The region’s leaders’ efforts to guide the Latrobe Valley through an economic restructure were scrutinised by the wider community on Tuesday.
Met with enthusiasm and free flowing discussion, the opportunity to review the Directions for Latrobe Valley Transition discussion paper, released earlier this month was attended by about 35 local residents from across community sectors, including education, industry and business, at Latrobe City headquarters.
Released by the Latrobe Valley Transition Committee and Regional Development Victoria, the paper detailed the work-to-date undergone in developing a ‘regionally coordinated’ response to the Valley’s transition through possible power station closures. RDV executive director of policy Lill Healy said while the regional response had already fielded community input in its development, the feedback forum added an extra level of depth to the process.
“It’s more of a validation process in the (group’s) thinking; it’s possible we may have completely missed something, so this forum encourages free form thinking, with networking benefits between industries, and gives us a comprehensive insight into all the possible avenues,” Ms Healy said.
Prevalent themes raised at the forum included the apparent omission of the social and cultural considerations in a response, while another group suggested the restructure should not be referred to as a ‘transition’, but a ‘transformation’.
Monash University Churchill executive officer within the Pro Vice Chancellor’s office Alan Scarlett, who participated in the forum, said the enthusiasm and ideas circulating the room was encouraging.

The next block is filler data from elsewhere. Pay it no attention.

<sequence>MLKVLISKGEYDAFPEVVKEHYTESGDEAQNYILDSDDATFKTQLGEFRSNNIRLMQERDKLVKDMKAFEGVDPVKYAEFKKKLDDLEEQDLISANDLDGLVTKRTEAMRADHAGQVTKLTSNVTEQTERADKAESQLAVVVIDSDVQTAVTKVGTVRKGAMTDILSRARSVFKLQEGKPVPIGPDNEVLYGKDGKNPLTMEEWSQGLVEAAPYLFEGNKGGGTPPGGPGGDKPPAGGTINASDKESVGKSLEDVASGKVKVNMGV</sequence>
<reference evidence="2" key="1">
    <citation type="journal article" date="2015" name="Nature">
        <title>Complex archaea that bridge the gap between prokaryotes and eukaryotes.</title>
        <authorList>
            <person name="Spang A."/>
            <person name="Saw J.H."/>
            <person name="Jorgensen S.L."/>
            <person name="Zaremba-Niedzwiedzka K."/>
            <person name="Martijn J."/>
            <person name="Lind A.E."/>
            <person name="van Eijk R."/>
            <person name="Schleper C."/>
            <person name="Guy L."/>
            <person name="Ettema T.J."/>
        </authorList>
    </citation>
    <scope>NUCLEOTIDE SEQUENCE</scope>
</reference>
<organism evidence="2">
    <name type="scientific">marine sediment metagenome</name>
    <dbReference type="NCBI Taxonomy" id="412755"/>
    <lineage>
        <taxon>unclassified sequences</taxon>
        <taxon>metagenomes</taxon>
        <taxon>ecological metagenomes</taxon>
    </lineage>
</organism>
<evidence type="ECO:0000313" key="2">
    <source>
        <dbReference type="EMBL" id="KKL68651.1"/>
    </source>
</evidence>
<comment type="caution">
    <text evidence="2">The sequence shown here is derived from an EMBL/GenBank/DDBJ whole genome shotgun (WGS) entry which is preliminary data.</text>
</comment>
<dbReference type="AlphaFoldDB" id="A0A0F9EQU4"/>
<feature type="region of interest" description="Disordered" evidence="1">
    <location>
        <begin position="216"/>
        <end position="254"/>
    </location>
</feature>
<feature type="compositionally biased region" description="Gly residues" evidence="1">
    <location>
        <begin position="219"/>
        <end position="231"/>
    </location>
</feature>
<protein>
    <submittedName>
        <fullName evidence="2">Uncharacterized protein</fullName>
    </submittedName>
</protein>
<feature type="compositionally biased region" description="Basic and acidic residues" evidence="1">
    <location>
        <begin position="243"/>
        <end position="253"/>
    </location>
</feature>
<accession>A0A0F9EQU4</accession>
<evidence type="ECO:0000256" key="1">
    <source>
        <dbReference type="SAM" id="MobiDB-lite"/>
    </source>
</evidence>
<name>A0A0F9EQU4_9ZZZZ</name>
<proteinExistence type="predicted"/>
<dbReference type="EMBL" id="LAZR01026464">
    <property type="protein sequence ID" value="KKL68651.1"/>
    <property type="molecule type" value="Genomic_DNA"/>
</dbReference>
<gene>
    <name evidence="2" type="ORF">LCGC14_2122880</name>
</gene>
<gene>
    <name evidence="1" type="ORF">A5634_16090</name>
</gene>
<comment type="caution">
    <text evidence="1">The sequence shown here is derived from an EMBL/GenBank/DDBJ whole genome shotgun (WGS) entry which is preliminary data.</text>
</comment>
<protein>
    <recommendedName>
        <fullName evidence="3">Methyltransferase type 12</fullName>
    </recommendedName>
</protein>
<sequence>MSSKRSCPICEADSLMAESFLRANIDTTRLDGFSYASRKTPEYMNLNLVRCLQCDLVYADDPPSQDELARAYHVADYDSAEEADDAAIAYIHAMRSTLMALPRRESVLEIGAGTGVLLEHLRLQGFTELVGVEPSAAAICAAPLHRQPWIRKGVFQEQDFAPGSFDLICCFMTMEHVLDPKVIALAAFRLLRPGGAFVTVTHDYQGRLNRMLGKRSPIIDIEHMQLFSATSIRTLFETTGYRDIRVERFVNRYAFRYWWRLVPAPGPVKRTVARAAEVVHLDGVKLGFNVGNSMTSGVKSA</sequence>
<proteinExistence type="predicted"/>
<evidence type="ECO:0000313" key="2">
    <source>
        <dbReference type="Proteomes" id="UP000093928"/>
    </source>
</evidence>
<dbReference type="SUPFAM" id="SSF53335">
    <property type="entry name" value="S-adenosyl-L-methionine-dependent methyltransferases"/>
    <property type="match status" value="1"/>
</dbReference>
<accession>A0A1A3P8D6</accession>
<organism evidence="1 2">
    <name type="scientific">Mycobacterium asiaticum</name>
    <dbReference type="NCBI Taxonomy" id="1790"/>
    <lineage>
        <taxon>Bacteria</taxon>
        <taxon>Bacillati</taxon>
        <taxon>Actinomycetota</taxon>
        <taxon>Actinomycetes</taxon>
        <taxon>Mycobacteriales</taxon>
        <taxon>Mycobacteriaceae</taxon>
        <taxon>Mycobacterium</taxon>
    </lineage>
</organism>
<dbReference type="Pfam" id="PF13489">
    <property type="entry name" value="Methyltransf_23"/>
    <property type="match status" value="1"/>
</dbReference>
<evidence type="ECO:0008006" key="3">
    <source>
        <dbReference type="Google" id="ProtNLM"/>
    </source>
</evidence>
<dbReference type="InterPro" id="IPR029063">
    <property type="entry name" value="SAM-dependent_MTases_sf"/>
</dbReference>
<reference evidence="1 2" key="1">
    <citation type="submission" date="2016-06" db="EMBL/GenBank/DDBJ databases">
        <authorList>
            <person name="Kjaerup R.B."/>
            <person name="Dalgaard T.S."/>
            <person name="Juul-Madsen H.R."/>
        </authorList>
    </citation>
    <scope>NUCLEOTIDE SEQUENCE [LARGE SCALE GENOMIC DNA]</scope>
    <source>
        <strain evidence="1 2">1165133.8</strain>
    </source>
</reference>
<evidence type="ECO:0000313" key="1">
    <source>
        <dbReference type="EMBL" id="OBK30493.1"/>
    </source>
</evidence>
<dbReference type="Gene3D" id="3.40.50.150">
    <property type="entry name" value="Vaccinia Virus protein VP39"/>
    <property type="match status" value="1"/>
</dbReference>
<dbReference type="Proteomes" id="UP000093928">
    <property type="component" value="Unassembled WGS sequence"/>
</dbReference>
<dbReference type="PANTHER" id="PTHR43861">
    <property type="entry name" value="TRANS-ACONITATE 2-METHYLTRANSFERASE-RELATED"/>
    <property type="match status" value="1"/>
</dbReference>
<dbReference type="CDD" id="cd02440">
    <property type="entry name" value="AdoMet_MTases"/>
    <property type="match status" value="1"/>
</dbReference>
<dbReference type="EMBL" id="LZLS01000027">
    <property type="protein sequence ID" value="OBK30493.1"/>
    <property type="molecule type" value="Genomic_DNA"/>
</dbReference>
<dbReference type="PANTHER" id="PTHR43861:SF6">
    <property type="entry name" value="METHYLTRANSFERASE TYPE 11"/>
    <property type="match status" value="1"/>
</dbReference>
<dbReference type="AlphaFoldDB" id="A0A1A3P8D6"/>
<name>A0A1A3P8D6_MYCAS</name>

“I think people in the Valley do want to come to grips with the challenges it is facing; I don’t think they are in denial,” Mr Scarlett said.
He said there needed to be a focus on ensuring the entire community was considered in a restructure of a diversified workforce, to ensure it did not open up social class welfare divide.
“We don’t want people to be left behind by any new opportunities; there’s some real concerns that we could end up having a second generation of people in welfare,” he said.
Mr Scarlett said the wealth of knowledge held by local teachers, who had the best hands-on knowledge about the capabilities of the next generation of Valley residents, needed to be considered more in the process.
Moe and Districts Residents Association disagreed with the approach of the LVTC to include the Wellington and Baw Baw Shire councils into transition plans.
“By defining the Valley in this way, governments are diluting the impact of power station closure and its related employment loss in the Valley proper; that opens the door for them to dilute their responsibilities to assist our region,” MADRA spokesperon Peter Gibbons said.
The discussion paper has developed six draft strategic directions, including transitioning business and workers, strengthening innovation and competitiveness, and attracting and facilitating investment and trade, which will be finalised after the consultation and delivered to the state government in June.
Ms Healy said the approach to preparing a region for restructure was about putting an “institutional structure” and money behind it, something the State Government had already begun moving on with the Latrobe Valley Advantage Fund.
The discussion paper can be viewed online at the RDV website,
www.rdv.vic.gov.au, while written submissions from members of the community are being accepted until 9 May.